Statehood, Sovereignty, and Secession: The EU and Beyond - An EUCN NZ Symposium
University of Otago, Dunedin, New Zealand
Thursday, August 31 – Friday, September 1, 2017.
The conventional laws and norms of statehood are currently coming under pressure and facing challenges from a variety of angles. These challenges, which are often tied to competing claims about the meaning of sovereignty or the legality or desirability of secession from existing states, are global in their distribution and in their potential implications. Debates over the possible consequences of Scottish or Catalan independence, concerns over the legal status of (amongst others) Kosovo and Crimea, questions about the significance of the challenge posed by the emergence of the Islamic State, and disagreements over the long-term implications of regional integration for the link between sovereignty and the nation-state, all point towards some fundamental challenges for international law and politics: What counts as statehood today? To what extent do differing concepts of sovereignty challenge the functioning of international law? To what extent has secession succeeded or failed in generating stability or lessening oppression for minorities within existing states? What is the relationship between regional integration and secessionism, and has European integration in particular contributed towards the break-up of multi-national states? How do different cases illustrate the problems associated with unstable concepts of statehood and sovereignty? Are we heading toward a major crisis for the international legal and political order, or is this just business as usual?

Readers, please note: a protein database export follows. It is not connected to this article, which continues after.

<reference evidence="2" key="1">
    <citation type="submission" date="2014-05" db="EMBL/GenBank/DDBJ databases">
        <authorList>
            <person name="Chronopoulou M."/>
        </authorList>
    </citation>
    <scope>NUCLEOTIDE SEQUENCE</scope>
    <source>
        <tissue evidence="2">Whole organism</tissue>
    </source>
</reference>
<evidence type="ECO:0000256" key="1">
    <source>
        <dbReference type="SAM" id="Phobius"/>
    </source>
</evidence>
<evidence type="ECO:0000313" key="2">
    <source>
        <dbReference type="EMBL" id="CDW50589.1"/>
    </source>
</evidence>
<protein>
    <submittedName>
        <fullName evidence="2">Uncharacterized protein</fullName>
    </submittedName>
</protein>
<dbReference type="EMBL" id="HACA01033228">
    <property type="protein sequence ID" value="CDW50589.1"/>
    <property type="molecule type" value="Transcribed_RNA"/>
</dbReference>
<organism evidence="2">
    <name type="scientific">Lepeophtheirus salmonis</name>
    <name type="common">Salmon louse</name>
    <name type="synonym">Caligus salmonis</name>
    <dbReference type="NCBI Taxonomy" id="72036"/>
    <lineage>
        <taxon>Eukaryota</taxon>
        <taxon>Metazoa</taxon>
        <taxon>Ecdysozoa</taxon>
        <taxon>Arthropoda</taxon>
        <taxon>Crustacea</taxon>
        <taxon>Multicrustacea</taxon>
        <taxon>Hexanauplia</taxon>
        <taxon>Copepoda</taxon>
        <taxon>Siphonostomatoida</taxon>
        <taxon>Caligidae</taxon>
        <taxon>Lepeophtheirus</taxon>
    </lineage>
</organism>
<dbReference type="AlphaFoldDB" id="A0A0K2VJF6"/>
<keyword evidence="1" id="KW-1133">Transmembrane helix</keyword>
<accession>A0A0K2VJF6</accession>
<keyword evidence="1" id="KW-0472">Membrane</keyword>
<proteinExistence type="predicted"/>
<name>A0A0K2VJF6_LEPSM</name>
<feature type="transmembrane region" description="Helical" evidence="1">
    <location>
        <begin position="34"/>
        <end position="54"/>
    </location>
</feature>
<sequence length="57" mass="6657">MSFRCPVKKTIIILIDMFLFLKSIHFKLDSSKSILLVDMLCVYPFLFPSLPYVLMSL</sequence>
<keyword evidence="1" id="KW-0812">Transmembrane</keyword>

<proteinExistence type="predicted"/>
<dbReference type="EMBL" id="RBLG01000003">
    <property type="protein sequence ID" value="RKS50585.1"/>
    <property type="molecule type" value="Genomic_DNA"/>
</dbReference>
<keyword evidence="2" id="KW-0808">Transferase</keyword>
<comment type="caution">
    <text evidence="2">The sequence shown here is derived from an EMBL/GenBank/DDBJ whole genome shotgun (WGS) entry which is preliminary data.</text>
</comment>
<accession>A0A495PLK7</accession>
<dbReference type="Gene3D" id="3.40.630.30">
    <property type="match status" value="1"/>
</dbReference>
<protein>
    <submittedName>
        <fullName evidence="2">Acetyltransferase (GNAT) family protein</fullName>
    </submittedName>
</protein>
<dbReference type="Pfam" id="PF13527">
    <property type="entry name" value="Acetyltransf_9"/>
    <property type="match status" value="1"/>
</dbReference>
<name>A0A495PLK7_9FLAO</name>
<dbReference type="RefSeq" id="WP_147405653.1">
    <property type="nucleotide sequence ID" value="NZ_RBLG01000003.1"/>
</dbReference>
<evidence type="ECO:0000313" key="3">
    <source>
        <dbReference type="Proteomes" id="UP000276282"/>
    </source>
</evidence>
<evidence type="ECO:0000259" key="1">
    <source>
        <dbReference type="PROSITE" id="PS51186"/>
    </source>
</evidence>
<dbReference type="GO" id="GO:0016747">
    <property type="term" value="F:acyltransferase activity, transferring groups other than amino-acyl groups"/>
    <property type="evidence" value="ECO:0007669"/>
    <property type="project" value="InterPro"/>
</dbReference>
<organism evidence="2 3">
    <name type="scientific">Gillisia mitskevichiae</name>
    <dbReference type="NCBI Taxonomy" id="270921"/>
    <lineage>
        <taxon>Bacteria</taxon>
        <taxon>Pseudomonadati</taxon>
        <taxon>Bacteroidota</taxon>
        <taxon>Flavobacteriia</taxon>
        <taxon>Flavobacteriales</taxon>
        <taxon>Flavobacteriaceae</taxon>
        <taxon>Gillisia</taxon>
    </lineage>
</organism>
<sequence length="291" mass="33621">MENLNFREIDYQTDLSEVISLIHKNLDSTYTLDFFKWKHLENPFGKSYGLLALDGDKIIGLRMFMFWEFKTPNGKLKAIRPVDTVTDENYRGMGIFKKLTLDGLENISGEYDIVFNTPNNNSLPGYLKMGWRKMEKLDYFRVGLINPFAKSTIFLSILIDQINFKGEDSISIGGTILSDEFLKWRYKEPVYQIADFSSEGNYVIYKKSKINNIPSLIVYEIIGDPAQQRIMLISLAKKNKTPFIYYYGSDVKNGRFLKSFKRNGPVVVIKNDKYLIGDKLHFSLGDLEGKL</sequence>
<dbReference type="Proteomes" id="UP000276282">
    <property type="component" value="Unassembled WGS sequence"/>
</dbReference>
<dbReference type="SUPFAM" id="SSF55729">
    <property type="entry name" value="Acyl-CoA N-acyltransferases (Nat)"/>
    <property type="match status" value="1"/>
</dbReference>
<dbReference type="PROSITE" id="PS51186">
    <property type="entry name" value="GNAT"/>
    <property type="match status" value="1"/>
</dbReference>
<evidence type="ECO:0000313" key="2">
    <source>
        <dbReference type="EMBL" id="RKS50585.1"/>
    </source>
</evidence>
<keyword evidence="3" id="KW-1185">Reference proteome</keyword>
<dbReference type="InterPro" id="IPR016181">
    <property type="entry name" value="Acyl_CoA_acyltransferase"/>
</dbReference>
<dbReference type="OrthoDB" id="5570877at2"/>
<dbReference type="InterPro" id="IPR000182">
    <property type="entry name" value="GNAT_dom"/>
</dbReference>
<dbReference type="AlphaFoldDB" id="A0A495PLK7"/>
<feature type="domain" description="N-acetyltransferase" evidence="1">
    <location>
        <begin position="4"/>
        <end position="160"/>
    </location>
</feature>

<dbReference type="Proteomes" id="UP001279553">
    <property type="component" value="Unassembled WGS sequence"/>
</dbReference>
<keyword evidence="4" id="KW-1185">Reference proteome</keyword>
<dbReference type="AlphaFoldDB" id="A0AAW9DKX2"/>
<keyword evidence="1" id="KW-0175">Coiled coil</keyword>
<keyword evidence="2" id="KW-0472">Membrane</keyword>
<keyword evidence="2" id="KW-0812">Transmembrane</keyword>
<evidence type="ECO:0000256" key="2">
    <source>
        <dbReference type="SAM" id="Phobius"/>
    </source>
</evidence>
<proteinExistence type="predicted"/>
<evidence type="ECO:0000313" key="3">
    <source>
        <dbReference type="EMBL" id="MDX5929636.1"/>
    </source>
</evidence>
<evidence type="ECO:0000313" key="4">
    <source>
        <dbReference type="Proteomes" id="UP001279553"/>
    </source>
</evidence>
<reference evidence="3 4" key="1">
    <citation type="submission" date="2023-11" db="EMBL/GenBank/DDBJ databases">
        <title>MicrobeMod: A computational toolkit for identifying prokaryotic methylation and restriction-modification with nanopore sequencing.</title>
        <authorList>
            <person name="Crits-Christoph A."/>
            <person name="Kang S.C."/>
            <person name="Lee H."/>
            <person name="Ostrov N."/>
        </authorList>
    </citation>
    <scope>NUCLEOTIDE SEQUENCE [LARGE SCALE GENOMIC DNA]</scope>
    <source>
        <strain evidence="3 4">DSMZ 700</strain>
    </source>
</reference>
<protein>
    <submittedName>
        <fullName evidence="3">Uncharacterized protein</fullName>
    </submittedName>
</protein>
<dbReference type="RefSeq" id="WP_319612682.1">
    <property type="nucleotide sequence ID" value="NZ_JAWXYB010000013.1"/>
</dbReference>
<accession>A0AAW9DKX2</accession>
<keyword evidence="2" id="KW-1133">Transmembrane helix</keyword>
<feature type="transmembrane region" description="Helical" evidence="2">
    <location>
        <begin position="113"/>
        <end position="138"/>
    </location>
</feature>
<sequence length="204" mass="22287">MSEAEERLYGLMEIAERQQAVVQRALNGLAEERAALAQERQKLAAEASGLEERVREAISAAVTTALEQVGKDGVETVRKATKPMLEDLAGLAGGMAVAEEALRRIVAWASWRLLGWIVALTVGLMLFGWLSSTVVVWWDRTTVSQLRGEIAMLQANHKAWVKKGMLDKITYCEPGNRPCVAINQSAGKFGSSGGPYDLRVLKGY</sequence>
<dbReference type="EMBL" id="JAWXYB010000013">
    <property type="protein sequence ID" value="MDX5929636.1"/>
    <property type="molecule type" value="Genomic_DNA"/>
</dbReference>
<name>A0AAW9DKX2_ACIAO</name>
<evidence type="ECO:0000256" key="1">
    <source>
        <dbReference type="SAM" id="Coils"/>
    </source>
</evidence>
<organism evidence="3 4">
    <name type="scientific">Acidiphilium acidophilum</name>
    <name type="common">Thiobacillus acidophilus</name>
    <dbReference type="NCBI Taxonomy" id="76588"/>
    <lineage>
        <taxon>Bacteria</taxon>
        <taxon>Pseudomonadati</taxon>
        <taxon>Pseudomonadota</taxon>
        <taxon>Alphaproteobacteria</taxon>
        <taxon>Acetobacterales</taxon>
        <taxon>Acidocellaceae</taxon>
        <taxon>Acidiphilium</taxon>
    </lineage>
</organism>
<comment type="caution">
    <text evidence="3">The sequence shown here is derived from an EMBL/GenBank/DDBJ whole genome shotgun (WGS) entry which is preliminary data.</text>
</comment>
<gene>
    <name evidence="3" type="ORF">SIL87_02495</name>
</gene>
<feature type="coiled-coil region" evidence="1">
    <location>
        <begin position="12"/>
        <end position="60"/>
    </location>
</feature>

The purpose of this workshop is to draw together expertise on the theoretical, legal and practical dimensions of these challenges to statehood. We welcome paper submissions relevant to:
- The legal and political meaning of statehood and sovereignty in contemporary international relations;
- Contemporary challenges of secession and independence;
- The international law of recognition;
- Concepts of state legitimacy in international relations;
- The connections between sub-state nationalisms and regional integration, particularly in the context of the European Union;
- Examination of particular cases of secessionist movements or claimants to statehood, including, for example, Scotland, Catalunya, Basque separatists, Kosovo, Crimea, the Islamic State, and Somaliland.
The Keynote Address for this workshop will be presented by Aidan Hehir on the topic "Who is Responsible for Failed State Building in Kosovo?"
Aidan Hehir is Reader in International Relations at the University of Westminster, UK. He is the author/editor of numerous titles, including Humanitarian Intervention: An Introduction (2nd edn, 2013), The Responsibility to Protect: Rhetoric, Reality and the Future of Humanitarian Intervention (2012) and Protecting Human Rights in the 21st Century (forthcoming, 2017).